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Brew Kettle BTU CalculationsBTU Losses during BrewingA lot of customers have asked over the years how many watts of power they need for their electric brewery. I've been able to give estimates based on the actual BTUs needed to heat water + 30% for loss, but my answer has never been exact. So, when I finally sat down and calculated real world losses I decided to use a converted beer keg or keggle because they make a great brew pot & a lot of 10 gallon brewers use them. Keggles hold 14.5 gallons of beer which makes them the perfect size for a 10 gallon batch. To calculate BTUs needed and heat loss we need to start with the basic stats: 30#  Weight of a empty beer keg Then I found these standards in a published Engineering table: This table lists BTU/hr loss per square foot in a steel tank with no insulation, assuming the temperatire outside the tank is 70F.
So, using basic stats & the
Engineering Table I found, I can calculate heat loss in BTU
/ hr, assuming you are boiling 12 gallons of water.
BTUs to Heat MASH WaterA typical 10 gallon grain bill for me is 20 pounds & I will heat 7 gallons of mash water to 170F and mix with my mash which will drop the temperature to less than 130F. I'll use my RIMS tube to bring my mash the rest of the way to 145F. Using the weight of the keggle (30
pounds) + 7 gallons of water, I calculate about 61.98 BTU /
hr to raise the temperature one degree F.
But let's look at the same graph with
heat loss added in.
BTUs to Heat Sparge WaterA typical 10 gallon grain bill for me is 20 pounds & I will heat 9 gallons of sparge water to 170F to rinse the sugars from my grain bed. Using the weight of the keggle (30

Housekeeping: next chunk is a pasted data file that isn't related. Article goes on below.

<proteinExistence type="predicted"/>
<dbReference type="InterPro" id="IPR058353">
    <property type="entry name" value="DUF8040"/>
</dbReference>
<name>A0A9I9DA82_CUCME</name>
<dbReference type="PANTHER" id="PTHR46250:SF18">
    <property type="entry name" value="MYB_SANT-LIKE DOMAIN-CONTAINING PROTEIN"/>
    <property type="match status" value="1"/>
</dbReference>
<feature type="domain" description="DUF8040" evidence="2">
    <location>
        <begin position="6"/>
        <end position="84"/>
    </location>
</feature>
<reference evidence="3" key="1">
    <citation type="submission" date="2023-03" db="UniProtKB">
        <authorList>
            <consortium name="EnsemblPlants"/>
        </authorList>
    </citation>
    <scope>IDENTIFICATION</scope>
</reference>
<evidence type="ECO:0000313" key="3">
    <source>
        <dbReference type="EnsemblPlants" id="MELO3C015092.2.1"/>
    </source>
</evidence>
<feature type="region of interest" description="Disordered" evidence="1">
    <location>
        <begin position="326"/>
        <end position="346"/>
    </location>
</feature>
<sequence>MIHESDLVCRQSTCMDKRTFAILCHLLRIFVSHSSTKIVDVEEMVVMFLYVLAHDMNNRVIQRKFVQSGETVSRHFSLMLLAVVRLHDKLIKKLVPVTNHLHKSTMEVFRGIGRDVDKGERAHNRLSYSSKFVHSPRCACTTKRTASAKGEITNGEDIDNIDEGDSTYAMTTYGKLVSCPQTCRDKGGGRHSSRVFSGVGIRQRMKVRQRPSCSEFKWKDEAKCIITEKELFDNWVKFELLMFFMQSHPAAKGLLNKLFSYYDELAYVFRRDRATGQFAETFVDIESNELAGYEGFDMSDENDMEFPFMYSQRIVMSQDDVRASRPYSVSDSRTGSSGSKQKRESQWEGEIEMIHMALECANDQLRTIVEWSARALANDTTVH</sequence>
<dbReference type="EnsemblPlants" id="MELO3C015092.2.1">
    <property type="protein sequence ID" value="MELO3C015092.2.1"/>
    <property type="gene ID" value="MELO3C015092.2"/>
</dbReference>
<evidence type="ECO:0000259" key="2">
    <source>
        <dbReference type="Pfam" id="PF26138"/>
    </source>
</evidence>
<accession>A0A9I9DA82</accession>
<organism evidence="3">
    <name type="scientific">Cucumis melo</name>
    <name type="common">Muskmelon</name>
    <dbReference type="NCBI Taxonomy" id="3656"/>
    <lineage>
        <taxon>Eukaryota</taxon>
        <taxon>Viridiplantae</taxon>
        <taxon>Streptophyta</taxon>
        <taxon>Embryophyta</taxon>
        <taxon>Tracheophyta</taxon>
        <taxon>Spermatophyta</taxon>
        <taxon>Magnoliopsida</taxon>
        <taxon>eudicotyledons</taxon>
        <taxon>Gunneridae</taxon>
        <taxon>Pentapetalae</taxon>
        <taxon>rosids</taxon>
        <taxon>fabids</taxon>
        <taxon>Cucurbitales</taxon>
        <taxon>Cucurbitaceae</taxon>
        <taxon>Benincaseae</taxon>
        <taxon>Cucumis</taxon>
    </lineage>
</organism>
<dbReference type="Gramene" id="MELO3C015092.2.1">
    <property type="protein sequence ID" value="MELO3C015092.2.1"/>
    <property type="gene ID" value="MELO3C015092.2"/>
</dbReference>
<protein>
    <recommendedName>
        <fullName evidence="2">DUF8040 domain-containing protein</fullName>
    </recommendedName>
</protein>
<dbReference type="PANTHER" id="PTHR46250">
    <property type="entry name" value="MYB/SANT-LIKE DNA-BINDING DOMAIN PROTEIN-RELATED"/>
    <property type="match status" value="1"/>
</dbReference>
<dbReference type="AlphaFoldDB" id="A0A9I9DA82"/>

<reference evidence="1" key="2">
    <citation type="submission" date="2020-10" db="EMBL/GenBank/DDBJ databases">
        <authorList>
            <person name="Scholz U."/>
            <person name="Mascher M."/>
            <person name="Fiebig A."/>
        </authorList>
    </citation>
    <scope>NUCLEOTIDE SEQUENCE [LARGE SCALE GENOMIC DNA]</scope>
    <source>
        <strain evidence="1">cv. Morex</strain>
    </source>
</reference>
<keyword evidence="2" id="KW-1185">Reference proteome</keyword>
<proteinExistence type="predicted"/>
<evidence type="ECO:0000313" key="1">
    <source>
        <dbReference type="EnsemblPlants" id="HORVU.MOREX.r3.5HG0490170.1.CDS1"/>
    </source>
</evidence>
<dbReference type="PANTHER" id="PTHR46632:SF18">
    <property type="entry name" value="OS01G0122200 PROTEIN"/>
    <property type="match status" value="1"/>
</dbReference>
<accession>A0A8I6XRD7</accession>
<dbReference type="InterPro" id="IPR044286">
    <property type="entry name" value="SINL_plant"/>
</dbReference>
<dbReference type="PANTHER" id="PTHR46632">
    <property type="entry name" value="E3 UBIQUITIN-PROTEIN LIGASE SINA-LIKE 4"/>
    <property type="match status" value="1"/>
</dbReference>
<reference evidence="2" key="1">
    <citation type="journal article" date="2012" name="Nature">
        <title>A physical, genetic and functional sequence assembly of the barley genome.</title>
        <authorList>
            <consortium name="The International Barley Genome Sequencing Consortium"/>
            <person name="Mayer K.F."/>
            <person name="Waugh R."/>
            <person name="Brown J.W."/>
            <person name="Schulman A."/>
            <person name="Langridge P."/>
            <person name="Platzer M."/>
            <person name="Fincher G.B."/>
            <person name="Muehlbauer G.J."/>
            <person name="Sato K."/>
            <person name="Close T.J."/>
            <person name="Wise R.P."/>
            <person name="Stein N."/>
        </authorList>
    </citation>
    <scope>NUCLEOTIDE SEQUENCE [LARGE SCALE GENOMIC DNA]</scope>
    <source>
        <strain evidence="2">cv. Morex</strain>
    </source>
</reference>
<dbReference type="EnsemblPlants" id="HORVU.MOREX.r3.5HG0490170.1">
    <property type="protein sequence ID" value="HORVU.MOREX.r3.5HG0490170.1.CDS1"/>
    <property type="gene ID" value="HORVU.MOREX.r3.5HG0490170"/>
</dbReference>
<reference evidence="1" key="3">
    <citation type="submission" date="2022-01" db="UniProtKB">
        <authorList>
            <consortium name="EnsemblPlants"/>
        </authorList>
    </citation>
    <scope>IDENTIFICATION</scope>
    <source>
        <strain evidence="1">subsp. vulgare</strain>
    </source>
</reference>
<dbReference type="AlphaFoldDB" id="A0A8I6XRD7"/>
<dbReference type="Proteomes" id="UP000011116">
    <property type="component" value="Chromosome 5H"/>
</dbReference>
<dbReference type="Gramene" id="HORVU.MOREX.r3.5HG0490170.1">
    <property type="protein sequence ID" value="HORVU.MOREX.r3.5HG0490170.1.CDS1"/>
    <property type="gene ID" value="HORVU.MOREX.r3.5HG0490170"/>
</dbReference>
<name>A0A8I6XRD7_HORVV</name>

pounds) + 9 gallons of water, I calculate about 78.66 BTU /
hr to raise the temperature one degree F.
But let's look at the same graph with
heat loss added in.
BTUs to Reach BoilFor a typical 10 gallon I usually cut off my sparge at 12 gallons. This gives me enough volume for a 60  90 minute boil. Using the weight of the keggle (30
pounds) + 12 gallons of water, I calculate about 103.68 BTU
/ hr to raise the temperature one degree F and my starting
temperature is usually about 150F
But let's look at the same graph with
heat loss added in.
My Take on ThisI mentioned earlier that most of the heat loss is through evaporation. Go back to my BTU Loss graph and you'll see that evaporation loss becomes the largest heat loss past 180 degrees F. Keeping the lid on your hot liquor tank and keeping the lid on your brew kettle until almost boil eliminates almost all of your evaporation heat loss. The next step would be to insulate your hot liquor tank and brew kettle to reduce heat loss. And finally, it's impossible to brew 10 gallon batches with a 1650 or 2000 Watt element and time consuming to brew with a 3500 Watt element. But a 4500 Watt or 5500 Watt element will work great.


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